Brazil is one of the world's fastest-growing major economies and an emerging player on the international stage. But a glaring weakness remains: its unequal education system.

Brazil’s unequal education system amounts to big problems

By Seth Kugel

MACEIO, Brazil—Schools in this poverty-stricken, crack-infested northeast state capital have one problem you’d never expect: bright, shiny computers.

Most are still in their boxes, awaiting installation that never comes. Others are not used because teacher training is lacking, or the internet is not connected. It’s one of the most maddening problems facing the Maceio public school system. The schools there represent some of the worst in Brazil public education.

Even as the country’s notorious rich-poor gap shrinks and the middle class grows, the education system continues to be a national mark of shame. In many cities and towns, public schools are, quite simply, for those with no other choice.

Fourteen percent of Brazilians attend private schools, according to 2009 figures from the Ministry of Education. In big cities, almost the entire elite and upper-middle classes send their children to private schools, as do those middle class families that can afford it. Private school students are, on average, three years ahead academically of those who attend public schools.

In the case of Maceio, the failures don’t appear to stem from a lack of funds—just check out the number of computers—but instead from teacher shortages and absenteeism, school violence, antiquated methodology, and incompetent or corrupt administration.

A school in recovery

The Rosalvo Ribeiro school in a low-income neighborhood in Maceio shows many signs of being a well-run school.

Its principal, Eunece Maria Soares de Oliveira, is just the kind of person you’d want in charge of your child’s education: a confident, intelligent and pragmatic manager who is gentle but firm with her adolescent students. The school environment is that perfect middle ground between martial law and utter chaos. The office buzzes agreeably with staff and teachers; the pretty courtyard, shaded with tropical trees, is filled with what seem to be happy students.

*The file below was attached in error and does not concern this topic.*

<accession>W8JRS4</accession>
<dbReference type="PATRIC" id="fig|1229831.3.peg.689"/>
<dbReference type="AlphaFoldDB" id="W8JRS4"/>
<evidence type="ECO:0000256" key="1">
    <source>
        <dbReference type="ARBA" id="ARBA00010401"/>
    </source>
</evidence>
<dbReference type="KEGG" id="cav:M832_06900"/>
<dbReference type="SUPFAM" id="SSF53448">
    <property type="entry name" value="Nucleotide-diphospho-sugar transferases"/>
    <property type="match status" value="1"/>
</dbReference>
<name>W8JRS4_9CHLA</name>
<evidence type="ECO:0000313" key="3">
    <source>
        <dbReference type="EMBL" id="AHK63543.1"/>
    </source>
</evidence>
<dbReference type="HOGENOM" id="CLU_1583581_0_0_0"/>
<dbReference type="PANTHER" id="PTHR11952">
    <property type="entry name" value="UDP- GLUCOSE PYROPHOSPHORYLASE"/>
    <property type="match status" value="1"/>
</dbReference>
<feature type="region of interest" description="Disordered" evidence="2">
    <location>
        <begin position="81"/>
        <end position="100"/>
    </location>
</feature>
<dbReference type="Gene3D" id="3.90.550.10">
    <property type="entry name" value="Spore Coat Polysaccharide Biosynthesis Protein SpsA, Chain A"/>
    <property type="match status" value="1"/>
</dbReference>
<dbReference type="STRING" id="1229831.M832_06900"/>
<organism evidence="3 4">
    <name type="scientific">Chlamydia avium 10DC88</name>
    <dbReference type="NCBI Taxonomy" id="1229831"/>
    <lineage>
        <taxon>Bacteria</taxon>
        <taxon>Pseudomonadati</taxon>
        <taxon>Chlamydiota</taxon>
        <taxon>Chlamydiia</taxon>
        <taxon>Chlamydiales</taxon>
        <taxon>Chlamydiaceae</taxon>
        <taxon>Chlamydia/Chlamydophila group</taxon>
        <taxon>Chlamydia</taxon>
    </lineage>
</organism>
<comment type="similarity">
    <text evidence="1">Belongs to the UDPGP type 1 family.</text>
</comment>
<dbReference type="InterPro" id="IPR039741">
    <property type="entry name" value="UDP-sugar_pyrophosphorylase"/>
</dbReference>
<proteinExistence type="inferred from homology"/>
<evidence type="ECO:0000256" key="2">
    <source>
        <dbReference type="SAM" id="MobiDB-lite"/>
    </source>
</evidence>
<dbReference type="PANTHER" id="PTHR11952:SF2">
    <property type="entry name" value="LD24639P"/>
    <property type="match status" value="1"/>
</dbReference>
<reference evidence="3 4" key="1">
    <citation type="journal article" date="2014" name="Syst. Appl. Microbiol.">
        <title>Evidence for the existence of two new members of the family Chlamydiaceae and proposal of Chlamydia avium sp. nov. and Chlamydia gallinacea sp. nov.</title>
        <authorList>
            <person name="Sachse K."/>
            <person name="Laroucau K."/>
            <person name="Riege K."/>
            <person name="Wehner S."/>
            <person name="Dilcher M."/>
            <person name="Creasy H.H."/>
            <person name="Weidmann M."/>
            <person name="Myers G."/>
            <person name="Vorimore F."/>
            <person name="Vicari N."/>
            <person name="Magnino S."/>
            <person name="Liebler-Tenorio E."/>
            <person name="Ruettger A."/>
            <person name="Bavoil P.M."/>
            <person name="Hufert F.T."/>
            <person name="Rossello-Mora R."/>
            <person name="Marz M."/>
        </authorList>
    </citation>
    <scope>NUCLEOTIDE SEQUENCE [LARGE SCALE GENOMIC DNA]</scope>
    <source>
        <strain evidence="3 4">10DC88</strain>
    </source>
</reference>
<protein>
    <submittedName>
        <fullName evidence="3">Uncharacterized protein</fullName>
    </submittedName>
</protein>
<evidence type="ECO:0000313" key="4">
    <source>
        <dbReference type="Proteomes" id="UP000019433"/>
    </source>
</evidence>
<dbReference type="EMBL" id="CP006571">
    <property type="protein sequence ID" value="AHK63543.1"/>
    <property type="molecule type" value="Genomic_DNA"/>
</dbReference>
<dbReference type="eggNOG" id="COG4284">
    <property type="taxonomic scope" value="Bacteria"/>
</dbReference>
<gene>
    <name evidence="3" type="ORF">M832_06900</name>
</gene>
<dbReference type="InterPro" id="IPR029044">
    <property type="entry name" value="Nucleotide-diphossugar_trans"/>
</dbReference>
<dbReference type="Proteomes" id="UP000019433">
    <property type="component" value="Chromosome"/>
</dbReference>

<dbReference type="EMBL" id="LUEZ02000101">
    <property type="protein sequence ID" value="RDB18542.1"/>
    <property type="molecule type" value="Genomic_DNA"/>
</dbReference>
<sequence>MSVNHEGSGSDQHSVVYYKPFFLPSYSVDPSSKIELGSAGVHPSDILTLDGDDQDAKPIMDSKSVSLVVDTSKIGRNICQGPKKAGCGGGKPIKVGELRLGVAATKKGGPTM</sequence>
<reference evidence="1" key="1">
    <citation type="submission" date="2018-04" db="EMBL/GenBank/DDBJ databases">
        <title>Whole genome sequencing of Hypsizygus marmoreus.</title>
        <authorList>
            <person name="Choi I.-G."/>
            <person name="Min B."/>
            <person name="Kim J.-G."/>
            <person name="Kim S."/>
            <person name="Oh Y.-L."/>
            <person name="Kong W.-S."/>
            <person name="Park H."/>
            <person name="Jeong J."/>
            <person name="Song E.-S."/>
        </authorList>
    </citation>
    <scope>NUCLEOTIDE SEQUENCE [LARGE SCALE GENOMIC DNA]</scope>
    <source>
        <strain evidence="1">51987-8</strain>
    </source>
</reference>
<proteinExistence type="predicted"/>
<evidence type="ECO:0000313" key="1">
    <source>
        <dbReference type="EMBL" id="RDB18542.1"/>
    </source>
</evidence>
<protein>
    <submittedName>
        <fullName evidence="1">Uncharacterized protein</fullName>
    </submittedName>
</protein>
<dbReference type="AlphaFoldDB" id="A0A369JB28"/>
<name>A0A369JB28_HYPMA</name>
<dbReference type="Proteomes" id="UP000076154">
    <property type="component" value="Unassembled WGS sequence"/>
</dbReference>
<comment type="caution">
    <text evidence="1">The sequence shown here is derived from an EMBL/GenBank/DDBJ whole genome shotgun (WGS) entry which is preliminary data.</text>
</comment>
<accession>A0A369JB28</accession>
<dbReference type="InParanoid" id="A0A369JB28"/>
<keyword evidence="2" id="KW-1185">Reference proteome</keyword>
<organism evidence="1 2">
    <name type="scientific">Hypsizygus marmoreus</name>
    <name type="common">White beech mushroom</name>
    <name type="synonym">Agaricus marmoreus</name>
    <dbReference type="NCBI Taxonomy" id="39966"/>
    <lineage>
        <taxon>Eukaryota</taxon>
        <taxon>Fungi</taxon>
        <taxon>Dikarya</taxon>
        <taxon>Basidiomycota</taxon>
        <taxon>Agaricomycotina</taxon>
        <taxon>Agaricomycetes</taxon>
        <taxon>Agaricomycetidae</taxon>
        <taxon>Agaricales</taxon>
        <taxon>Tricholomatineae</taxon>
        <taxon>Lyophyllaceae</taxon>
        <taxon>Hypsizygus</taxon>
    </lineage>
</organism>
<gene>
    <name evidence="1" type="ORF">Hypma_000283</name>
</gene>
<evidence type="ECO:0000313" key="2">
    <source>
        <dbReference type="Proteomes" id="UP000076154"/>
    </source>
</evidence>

But Rosalvo Ribeiro is a school in recovery. The last administration was a disaster, according to accounts from Soares, teachers, and several parents. The principal and his assistants rarely showed up, and the school operated without the vital position of academic coordinator. During the 2009 school year, there were no math or physics teachers.

When Soares de Oliveira’s slate took over about a year ago, they hired a coordinator and made sure math and physics teachers were put in place. Some students are now taking two consecutive years of math simultaneously to make up for lost time—a pragmatic if not methodologically sound solution.

By some standards, the school is still pretty disastrous. Classroom observations over three separate visits revealed teaching methods common in Brazil, but that American teachers might classify as anywhere from old-fashioned to reprehensible.

In one class, students seem engaged during a traditional math lesson on place value from an energetic teacher. But in a particularly bad Portuguese class, students spent an entire period copying teacher’s manual answers to their textbook’s essay questions off the board.

“I’m not sure why we’re doing this,” said Mayara, one of the students.

Good intentions

Such issues are present across schools and across Brazil, differing only by degree. But Alagoas state has it worse than most, ranking last in overall literacy, and fourth to last in the Brazilian education development index called the IDEB.

A lack of effort or funds from the top don’t seem to be to blame for its struggles. Federal education reforms are rampant in Brazil, most successfully in the case of universalizing education over the last few decades. President Luiz Inacio Lula da Silva has widely expanded the Bolsa Familia program, which gives poor parents monetary incentives to keep their children in school.

The federal government has also sent money, and supplies are flowing to the schools across the country. The Ministry of Education buys immense numbers of textbooks and then replaces them every four years, making the federal government by far the biggest purchaser of books in the country.